Transformation conference 2013

First day conference summary

From setting the scene for the conference and defining transformation to baking bread with future farmers

The first official day of the (un)conference Transformation in a changing climate offered depth, speed, art, engagement and plenty of perspectives on complexity.

"The challenges that we are facing now, of staying within planetary boundaries, stabilizing the climate and solving issues of equity and conflict, are what can be called 'hyper-complex': they have aspects of social complexity, dynamic complexity and emerging complexity", explained Karen O'Brien from the University of Oslo, one of the initiators of the conference in a framing talk to set the scene for the day.

"It is, however, not only the problems that are non-linear, the same goes for the social processes leading up to solutions," O'Brien said.

Download high-res pictures from the conference here

Related articles:
Extreme dialogue: "Hell doesn't sell"
An introduction to the conference "Transformation in a Changing Climate

Time to pull together knowledge
The day also started with a series of welcome addresses featuring the Norwegian Minister of the Environment, Bård Vegar Solhjell, the IPCC chair Rajendra Pachauri and Inga Bostad, the pro-rector of University of Oslo.

The idea for hosting the conference came out of a realization that there is a need to pull together the knowledge that we have on transformation. So the topic of this first day was simply: What is transformation?

Centre science director, Carl Folke, gave a plenary talk on his perspectives on transformation and reminded us of the importance of ecological literacy:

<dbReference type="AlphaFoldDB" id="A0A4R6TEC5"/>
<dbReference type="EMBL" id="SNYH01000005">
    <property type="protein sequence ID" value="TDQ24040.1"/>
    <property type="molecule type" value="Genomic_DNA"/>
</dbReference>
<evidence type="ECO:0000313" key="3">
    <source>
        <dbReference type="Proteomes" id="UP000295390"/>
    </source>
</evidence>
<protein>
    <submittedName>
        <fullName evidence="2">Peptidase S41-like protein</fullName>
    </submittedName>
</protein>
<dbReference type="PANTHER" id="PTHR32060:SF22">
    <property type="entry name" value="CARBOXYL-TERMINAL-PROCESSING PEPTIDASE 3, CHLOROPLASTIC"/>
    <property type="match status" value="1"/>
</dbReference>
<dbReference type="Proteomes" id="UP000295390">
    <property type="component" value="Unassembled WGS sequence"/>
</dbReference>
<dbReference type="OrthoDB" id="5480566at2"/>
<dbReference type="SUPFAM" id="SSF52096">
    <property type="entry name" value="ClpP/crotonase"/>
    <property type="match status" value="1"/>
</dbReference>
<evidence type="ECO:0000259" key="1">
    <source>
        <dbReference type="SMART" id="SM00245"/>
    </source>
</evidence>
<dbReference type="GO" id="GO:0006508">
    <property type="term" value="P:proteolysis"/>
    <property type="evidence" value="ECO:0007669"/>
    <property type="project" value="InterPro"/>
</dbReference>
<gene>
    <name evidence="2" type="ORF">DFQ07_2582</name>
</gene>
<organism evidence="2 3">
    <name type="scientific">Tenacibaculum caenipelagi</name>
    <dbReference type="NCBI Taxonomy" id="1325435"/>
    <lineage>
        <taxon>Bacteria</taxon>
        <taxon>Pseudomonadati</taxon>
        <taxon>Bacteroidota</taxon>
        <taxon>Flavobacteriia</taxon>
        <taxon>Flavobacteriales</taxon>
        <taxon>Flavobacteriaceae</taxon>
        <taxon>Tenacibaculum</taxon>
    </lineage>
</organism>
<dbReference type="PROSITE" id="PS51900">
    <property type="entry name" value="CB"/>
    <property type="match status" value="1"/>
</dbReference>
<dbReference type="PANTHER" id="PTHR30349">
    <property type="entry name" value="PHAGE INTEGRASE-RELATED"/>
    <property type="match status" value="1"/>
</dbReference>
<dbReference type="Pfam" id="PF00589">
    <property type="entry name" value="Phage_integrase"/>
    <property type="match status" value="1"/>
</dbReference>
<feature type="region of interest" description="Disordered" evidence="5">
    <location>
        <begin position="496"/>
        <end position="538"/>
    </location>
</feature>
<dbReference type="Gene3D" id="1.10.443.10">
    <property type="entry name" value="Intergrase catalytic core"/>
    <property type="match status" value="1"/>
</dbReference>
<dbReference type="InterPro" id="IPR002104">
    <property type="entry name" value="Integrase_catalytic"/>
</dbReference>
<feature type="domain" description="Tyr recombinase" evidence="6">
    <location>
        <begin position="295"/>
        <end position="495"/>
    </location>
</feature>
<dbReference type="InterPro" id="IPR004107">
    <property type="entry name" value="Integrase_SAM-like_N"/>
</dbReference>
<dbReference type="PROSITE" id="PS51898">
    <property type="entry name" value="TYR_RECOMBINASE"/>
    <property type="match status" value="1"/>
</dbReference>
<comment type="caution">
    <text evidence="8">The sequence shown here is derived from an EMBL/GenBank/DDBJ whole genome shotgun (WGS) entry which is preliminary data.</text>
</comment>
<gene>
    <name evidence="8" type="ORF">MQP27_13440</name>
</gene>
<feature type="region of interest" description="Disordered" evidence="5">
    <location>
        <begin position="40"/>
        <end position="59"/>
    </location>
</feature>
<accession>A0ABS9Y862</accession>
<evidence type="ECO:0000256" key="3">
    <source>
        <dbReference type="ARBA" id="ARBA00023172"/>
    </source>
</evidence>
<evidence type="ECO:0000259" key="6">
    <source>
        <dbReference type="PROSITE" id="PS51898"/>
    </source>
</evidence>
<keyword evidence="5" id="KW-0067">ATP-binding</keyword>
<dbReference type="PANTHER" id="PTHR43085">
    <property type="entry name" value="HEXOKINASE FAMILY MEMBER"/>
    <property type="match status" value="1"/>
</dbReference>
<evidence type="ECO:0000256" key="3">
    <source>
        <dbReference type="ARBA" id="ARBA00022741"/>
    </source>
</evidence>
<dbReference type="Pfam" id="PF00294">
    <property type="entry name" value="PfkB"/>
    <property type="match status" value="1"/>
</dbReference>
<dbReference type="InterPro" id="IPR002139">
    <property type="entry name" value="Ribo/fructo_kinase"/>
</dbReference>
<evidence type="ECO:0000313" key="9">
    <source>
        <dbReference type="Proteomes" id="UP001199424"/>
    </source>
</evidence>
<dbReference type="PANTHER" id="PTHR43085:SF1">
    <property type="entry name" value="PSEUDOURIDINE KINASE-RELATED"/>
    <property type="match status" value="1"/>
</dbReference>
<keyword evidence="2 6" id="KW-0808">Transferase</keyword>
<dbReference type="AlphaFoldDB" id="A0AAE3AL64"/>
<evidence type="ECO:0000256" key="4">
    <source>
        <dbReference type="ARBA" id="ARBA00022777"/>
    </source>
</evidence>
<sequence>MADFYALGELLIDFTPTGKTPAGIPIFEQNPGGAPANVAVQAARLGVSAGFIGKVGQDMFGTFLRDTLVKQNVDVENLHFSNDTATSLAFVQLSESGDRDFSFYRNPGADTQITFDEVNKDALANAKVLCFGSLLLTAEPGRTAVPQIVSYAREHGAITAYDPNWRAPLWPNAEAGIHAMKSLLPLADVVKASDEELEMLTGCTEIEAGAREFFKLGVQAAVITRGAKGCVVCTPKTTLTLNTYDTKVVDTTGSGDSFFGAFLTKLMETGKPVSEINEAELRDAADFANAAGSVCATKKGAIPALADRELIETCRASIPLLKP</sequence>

"I'm embarrassed as a human that we have in two generations created a mindset that we are independent of the biosphere."

Cecilie Mauritzen, the director of CICERO and physical oceanographer talked about the upcoming Fifth Assessment Report of the IPCC and clearly showed that she is particularly concerned with the art of communicating climate change.

"My answer to what is transformation is a simple and perhaps a bit nerdy equation: Transformation = imagination."

Carbon demonised
The day also featured speed-talk paper presentations and deep conversation fishbowl seminars, including presentations by centre researchers Lisen Schultz, Diego Galafassi and Elin Enfors.

The afternoon session included a public lecture on "The Reimagination of Carbon" by Paul Hawken, environmentalist, entrepreneur, and author. He talked about his coming book that deals with carbon and how it has been so demonised in the climate change debate that we tend to forget that it is the key component of our life-supporting biosphere:

"The intense emotions around atmospheric carbon levels, completely justified given climate science, may prevent us from realizing that carbon weaves a net connecting us to the countless forms of life that have existed on earth. It is a tale worthy of a civilization because it is the basis of civilization."

Welcome to the Flatbread society
Last but not least, there was an art event labelled “The new agrarian mythology", hosted by the public art project "Flatbread Society and Bakehouse Bjørvika", and dealing with agrarian folklore, rituals, and celebrations related to climate change.

Download high-res pictures from the conference here

Related articles:
Extreme dialogue: "Hell doesn't sell"
An introduction to the conference "Transformation in a Changing Climate

Stockholm Resilience Centre is a collaboration between Stockholm University and the Beijer Institute of Ecological Economics at the Royal Swedish Academy of Sciences

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